WASHINGTON, D.C. — New research from the AAA Foundation for Traffic Safety suggests that large trucks equipped with advanced safety technologies can prevent up to 63,000 truck-related crashes each year.
According to AAA, in 2015, large trucks were involved in more than 400,000 crashes that resulted in more than 4,000 deaths and 116,000 injuries — a 4% increase from 2014. AAA recommends that all large trucks, both existing and new, get equipped with cost effective technologies that improve safety for everyone on the road.
“There’s no question that truck safety technology saves lives,” said Dr. David Yang, executive director of the AAA Foundation for traffic safety. “This new research shows that the benefits of adding many of these technologies to trucks clearly outweigh the cost.”
The report, Leveraging Large Truck Technology and Engineering to Realize Safety Gains, examined the safety benefits and costs of installing four advanced safety technologies in both existing and new large trucks: lane departure warning systems; automatic emergency braking; air disc brakes; and video-based onboard safety monitoring systems.
Researchers found that the safety benefits i.e. lives saves, injuries prevented) outweight the costs of the systems purchased.
Research found that:
Lane departure warning systems can prevent up to 6,372 crashes, 1,342 injuries and 115 deaths each year.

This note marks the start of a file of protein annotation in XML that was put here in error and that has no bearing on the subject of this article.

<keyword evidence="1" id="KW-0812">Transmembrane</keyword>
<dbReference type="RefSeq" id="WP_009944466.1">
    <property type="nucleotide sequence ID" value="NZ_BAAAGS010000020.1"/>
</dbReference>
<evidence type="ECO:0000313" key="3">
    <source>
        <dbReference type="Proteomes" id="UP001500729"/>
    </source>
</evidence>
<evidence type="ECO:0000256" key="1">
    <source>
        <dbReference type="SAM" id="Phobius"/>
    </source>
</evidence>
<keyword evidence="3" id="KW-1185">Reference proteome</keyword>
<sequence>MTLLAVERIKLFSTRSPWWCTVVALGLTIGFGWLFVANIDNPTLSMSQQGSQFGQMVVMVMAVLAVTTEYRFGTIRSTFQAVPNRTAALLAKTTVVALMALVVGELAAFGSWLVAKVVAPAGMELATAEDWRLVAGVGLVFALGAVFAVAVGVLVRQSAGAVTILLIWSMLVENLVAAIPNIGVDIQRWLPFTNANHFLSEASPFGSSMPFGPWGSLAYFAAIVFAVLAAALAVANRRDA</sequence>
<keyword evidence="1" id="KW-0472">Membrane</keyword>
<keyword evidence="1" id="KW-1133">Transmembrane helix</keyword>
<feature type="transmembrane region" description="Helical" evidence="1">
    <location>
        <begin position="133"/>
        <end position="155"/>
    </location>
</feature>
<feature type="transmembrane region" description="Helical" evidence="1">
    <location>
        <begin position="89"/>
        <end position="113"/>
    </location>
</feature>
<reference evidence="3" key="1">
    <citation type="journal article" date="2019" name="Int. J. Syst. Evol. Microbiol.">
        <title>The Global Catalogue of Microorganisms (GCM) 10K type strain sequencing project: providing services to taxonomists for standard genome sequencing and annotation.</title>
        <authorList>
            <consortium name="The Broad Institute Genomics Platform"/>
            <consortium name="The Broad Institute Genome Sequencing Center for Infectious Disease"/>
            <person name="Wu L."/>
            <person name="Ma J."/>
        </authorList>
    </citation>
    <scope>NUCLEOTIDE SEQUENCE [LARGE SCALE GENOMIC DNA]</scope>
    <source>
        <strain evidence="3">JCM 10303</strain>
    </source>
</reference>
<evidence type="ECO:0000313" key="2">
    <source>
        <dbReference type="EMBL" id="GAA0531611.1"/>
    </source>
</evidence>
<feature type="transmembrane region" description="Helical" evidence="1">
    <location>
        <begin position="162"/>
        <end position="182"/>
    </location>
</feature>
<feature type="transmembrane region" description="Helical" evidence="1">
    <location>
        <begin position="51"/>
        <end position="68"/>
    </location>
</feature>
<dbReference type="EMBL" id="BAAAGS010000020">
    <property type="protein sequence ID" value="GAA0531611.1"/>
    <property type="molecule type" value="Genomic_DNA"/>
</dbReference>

Video-based onboard safety monitoring systems can prevent as many as 63,000 crashes, 17,733 injuries and 293 deaths each year.
Automatic emergency braking can prevent up to 5,294 crashes, 2,753 injuries and 55 deaths each year.
Air disc brakes can prevent up to 2,411 crashes, 1,447 injuries and 37 deaths each year.
Additionally, a recent AAA survey found that 61% of American adults feel less safe driving past a commercial truck than they do passing a passenger car.
The top three reasons are:
Trucks’ large size and length (28%)
Trucks have greater blind spots/less visibility (18%)
Trucks can drift or swerve out of their lane (14%)
However 26% of U.S. adults say adding safety technology to large trucks would help them feel better about sharing the road.
“It’s understandable that many motorists are fearful and feel vulnerable when traveling near large trucks,” said Jake Nelson, AAA director of traffic safety advocacy and research. “Adding these safety technologies to the trucking fleet is not only cost effective, but doing so helps to alleviate driver concerns and prevents crashes. In the long run, it’s a win-win for industry and drivers nationwide.”